Objective: In a randomized controlled trial, we could demonstrate clinical efficacy of neurofeedback (NF) training for children with ADHD (Gevensleben et al., 2009a). The present investigation aimed at learning more about the neuronal mechanisms of NF training.
Methods: Children with ADHD either completed a NF training or a computerized attention skills training (ratio 3:2). NF training consisted of one block of theta/beta training and one block of slow cortical potential (SCP) training, each comprising 18 training units. At three times (pre-training, between the two training blocks and at post-training), event-related potentials (ERP) were recorded during the Attention Network Test. ERP analysis focused on the P3, reflecting inter alia attentional resources for stimulus evaluation, and the contingent negative variation (CNV), primarily related to cognitive preparation.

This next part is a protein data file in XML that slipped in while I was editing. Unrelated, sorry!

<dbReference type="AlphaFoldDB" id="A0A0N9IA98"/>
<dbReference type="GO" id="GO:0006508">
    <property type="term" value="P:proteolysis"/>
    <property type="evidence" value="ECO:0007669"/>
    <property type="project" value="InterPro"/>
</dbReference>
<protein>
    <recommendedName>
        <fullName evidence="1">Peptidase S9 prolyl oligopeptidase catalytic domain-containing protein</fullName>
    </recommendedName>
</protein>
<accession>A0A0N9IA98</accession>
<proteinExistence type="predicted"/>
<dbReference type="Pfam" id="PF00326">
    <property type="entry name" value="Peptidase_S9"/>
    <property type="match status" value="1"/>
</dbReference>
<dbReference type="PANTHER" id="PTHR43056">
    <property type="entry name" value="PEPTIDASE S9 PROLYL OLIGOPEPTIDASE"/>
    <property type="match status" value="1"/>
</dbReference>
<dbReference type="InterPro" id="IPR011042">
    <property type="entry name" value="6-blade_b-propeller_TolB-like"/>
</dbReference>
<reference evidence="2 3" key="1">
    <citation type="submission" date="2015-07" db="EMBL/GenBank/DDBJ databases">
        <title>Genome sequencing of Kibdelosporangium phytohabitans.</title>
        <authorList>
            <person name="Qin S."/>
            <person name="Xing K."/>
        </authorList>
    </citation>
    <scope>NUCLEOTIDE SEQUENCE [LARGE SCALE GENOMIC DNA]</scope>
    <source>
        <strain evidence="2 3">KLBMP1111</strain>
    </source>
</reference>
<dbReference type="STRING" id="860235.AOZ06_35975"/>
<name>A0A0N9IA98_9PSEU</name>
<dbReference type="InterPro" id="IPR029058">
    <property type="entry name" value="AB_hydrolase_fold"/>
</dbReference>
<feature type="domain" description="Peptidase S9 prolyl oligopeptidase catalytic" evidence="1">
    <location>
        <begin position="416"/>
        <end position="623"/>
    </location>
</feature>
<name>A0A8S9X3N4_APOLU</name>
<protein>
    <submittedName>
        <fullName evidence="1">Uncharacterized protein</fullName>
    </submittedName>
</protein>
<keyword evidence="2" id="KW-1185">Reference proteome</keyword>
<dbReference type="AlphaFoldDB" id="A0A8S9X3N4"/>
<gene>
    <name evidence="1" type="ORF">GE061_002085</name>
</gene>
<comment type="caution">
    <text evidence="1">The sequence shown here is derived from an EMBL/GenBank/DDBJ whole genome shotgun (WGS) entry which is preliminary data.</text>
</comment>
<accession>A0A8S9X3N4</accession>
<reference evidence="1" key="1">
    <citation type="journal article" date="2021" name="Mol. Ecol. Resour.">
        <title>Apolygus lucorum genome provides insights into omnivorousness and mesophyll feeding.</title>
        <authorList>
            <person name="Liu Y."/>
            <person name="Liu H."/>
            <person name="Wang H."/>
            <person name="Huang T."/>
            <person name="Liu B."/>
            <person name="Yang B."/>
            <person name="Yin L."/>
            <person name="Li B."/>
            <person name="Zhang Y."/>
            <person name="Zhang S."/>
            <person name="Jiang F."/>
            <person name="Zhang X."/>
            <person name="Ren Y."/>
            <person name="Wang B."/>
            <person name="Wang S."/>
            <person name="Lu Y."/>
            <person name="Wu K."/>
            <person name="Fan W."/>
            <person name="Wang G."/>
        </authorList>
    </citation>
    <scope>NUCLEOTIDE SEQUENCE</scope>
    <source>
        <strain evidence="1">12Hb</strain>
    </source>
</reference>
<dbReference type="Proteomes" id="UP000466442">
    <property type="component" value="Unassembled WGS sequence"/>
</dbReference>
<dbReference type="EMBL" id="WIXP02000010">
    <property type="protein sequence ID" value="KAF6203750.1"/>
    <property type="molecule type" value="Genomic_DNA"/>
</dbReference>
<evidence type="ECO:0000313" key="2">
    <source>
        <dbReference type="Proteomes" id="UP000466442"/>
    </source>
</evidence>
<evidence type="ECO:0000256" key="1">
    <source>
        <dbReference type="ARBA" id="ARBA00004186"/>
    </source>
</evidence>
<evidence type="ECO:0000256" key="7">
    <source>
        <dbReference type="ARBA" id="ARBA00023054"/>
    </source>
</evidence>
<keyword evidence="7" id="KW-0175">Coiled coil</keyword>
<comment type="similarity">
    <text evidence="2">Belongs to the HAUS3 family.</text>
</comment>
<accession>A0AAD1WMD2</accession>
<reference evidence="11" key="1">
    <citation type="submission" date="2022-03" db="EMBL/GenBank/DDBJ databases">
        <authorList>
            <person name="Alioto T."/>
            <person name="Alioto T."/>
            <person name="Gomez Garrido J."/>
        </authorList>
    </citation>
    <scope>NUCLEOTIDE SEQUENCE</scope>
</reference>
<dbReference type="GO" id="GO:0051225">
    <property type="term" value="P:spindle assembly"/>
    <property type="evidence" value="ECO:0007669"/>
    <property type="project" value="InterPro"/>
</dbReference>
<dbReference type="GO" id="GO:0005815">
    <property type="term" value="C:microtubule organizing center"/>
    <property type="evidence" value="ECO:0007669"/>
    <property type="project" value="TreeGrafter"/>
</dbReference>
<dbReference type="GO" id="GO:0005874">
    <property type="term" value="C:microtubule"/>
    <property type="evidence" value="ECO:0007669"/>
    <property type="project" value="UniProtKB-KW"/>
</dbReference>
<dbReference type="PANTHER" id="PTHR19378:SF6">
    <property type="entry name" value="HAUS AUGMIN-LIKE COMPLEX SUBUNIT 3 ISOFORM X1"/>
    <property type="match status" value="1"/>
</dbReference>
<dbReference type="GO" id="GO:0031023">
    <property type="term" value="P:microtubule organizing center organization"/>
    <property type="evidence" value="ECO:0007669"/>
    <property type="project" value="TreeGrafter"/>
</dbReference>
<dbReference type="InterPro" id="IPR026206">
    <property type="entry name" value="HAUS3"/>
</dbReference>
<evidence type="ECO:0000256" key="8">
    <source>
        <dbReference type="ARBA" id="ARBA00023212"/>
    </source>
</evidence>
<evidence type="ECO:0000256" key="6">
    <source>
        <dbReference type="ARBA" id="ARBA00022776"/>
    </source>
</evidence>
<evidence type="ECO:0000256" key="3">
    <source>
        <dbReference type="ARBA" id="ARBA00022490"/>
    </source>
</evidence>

Results: After NF training, an increase of the CNV in cue trials could be observed, which was specific for the SCP training. A larger pre-training CNV was associated with a larger reduction of ADHD symptomatology for SCP training.
Conclusions: CNV effects reflect neuronal circuits underlying resource allocation during cognitive preparation. These distinct ERP effects are closely related to a successful NF training in children with ADHD. In future studies, neurophysiological recordings could help to optimize and individualize NF training.
Significance: The findings contribute to a better understanding of the mechanisms underlying NF training in children with ADHD.
Copyright © 2010 International Federation of Clinical Neurophysiology. Published by Elsevier Ireland Ltd. All rights reserved.